Dealing with cancer is hard on any family. This story is about dealing with multiple myeloma.


If we went to high school together, you already know part of this story.  For those of you that didn’t, I want to bring a little awareness about this particular cancer as it seems it is becoming a little more prevalent.  I am not claiming to know everything about this topic.  Yes, I am a Physician Assistant, but I do not practice in oncology.  I just want to share my Mom’s story to hopefully inspire anyone else who is fighting this type of cancer.

Multiple myeloma is a white cell cancer that forms in the plasma cells.  The plasma cells are the cells that help you fight off infection.  According to SEER, in 2016 so far, there have been 30,330 new cases of Myeloma diagnosed compared to 246,660 of breast cancer.  If you look at the same study, people 35-44 have a 2.9% chance of getting Multiple Myeloma.  Not very common in that age group (my mom is now 56).

My mom was first diagnosed with Multiple Myeloma in 1998.  She was 38 years old at the time.   My mom was found to have a pathologic fracture of her scapula at the time.  People don’t just fracture their shoulder for an unknown reason so that was how they first discovered the cancer.  She was found to have a tumor on her scapula at the time of diagnosis that caused the fracture.  I was only 14 at the time. I remember the day my mom told me she had cancer like it was yesterday.  We all thought it was a death sentence.  At that time, I really didn’t know that many people who even had cancer let alone beat it.

She underwent radiation and chemotherapy initially and then saw an orthopedic oncologist in Pittsburg, Dr. Goodman. The next step was to have the tumor and part of her scapula removed so that’s exactly what she did.  She had the surgery in 1999.  Since that time, she has lost partial use of her arm due to the surgery and what had to be removed to take out all of the tumor.  Her arm works well for most things but if you stand to close to her and she tries to lift her arm, she may unintentionally smack you.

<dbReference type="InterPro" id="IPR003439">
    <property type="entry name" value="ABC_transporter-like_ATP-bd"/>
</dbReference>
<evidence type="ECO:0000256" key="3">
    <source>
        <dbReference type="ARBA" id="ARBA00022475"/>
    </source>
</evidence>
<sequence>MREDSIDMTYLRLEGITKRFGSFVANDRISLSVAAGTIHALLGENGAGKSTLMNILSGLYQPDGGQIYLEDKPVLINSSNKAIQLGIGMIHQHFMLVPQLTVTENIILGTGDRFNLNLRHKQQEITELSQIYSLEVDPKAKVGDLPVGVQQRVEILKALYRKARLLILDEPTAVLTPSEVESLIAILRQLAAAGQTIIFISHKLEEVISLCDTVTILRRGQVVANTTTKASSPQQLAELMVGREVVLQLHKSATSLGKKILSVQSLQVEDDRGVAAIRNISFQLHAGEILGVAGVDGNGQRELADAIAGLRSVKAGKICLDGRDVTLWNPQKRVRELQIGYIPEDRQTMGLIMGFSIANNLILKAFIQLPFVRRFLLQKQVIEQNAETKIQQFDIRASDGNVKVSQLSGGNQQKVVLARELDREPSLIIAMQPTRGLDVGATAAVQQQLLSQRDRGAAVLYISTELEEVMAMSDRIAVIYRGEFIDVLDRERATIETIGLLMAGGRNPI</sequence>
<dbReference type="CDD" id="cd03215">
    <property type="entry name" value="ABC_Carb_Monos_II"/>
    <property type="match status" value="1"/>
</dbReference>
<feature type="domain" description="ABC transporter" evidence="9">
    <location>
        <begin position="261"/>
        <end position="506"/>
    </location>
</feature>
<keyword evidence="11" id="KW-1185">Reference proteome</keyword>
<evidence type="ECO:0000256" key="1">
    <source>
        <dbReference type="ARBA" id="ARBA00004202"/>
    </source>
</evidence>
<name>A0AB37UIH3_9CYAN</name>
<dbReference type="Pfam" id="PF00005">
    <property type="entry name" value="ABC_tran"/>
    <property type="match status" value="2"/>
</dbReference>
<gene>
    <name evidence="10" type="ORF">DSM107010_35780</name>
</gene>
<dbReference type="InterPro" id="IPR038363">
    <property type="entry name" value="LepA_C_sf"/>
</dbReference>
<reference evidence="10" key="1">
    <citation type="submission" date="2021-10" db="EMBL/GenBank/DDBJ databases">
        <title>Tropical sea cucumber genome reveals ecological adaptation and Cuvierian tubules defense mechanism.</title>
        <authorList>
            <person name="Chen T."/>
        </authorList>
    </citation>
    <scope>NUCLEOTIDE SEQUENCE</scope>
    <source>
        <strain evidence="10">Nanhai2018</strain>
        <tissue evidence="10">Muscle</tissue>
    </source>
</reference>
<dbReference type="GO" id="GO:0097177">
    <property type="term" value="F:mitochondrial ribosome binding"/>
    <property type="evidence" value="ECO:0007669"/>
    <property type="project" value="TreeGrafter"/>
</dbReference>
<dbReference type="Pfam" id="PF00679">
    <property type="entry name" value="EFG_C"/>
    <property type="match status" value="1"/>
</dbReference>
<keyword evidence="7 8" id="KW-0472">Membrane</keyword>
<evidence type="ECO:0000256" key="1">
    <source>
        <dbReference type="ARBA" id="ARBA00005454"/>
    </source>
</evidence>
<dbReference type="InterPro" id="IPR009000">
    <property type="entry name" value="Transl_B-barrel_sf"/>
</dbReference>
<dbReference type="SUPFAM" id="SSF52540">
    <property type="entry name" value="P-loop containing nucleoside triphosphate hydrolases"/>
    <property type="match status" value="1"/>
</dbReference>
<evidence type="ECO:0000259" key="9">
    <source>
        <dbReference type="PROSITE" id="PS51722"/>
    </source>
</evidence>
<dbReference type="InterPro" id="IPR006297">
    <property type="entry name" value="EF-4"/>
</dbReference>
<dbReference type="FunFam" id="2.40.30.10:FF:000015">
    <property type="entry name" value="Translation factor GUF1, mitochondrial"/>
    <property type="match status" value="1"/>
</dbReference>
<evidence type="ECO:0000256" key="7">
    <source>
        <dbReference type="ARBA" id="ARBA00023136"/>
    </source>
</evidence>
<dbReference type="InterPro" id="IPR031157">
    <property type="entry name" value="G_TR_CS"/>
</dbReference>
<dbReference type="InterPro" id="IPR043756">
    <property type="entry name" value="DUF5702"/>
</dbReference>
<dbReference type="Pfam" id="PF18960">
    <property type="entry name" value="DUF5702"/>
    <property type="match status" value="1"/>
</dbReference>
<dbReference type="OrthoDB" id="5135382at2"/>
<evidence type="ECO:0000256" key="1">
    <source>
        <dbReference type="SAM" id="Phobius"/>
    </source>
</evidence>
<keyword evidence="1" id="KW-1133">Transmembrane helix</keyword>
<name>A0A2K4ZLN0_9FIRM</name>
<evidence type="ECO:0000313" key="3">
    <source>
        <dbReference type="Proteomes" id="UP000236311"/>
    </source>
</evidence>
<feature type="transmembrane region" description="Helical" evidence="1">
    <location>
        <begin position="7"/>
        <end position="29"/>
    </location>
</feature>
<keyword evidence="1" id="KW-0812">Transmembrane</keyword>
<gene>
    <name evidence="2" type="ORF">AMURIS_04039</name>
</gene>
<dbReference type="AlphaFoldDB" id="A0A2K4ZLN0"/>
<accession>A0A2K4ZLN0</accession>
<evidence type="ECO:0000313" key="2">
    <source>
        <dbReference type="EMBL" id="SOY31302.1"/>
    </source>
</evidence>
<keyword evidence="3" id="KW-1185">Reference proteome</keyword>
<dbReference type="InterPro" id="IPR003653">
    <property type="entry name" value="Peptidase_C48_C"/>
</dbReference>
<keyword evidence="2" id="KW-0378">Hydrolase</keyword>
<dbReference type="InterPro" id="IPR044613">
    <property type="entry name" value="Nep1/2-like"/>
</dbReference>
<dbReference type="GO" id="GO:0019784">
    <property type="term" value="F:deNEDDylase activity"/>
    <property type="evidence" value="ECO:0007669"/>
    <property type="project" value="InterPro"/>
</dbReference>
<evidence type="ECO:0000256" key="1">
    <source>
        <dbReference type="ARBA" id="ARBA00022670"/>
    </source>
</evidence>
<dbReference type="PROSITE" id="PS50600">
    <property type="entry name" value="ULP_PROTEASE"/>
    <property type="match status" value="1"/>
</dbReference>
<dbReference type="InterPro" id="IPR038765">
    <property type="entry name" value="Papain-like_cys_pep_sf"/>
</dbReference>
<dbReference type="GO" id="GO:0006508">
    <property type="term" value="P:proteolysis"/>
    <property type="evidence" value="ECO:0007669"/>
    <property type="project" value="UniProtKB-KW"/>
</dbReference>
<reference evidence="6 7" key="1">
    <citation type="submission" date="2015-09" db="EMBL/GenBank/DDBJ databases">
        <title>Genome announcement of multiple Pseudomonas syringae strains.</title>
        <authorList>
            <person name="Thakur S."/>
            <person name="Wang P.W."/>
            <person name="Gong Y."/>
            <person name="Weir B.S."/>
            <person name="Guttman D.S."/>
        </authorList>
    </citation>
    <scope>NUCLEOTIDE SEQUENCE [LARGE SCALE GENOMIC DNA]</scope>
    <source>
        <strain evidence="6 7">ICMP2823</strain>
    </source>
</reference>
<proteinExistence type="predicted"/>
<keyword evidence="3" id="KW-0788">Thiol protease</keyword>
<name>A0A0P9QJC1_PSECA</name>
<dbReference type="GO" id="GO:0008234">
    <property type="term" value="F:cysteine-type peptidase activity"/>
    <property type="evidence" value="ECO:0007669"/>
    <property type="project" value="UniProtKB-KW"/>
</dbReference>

Dealing with cancer is hard on any family. This story is about dealing with multiple myeloma.

My mom was in remission only for a little over 2 years when the cancer came back.  They found a type of protein in her urine called Bence Jones protein which is specific to Multiple Myeloma.  Being that there was very little known about the disease, she was advised to go to Pittsburg and see a specialist.  We were referred to Dr. Yeager, a stem cell researcher who recommended my mom have an autologous stem cell transplant.

She donated her own stem cells, went through very high dose chemotherapy and went through the transplant with my dad by her side.  She first had some chemo in the town where we live but then was referred for the center in Pittsburgh to have the high dose chemo followed by the transplant.  She was away from us for about 2 and a half weeks (I was 16 by this time).  When she came home, she had quite the road to recovery.  She couldn’t eat much and she was weak. All things to expect after such a big ordeal.  After months of the recovery, she started to feel back to normal and she went back to work.

She was in remission from the cancer until May of this year.  She started having pain in her back about 3 months ago.  She is kind of a stubborn lady so by the time we convinced her to go to the doctor, they did an MRI and found a tumor on her spine that led to another pathologic fracture of her 6th thoracic vertebra.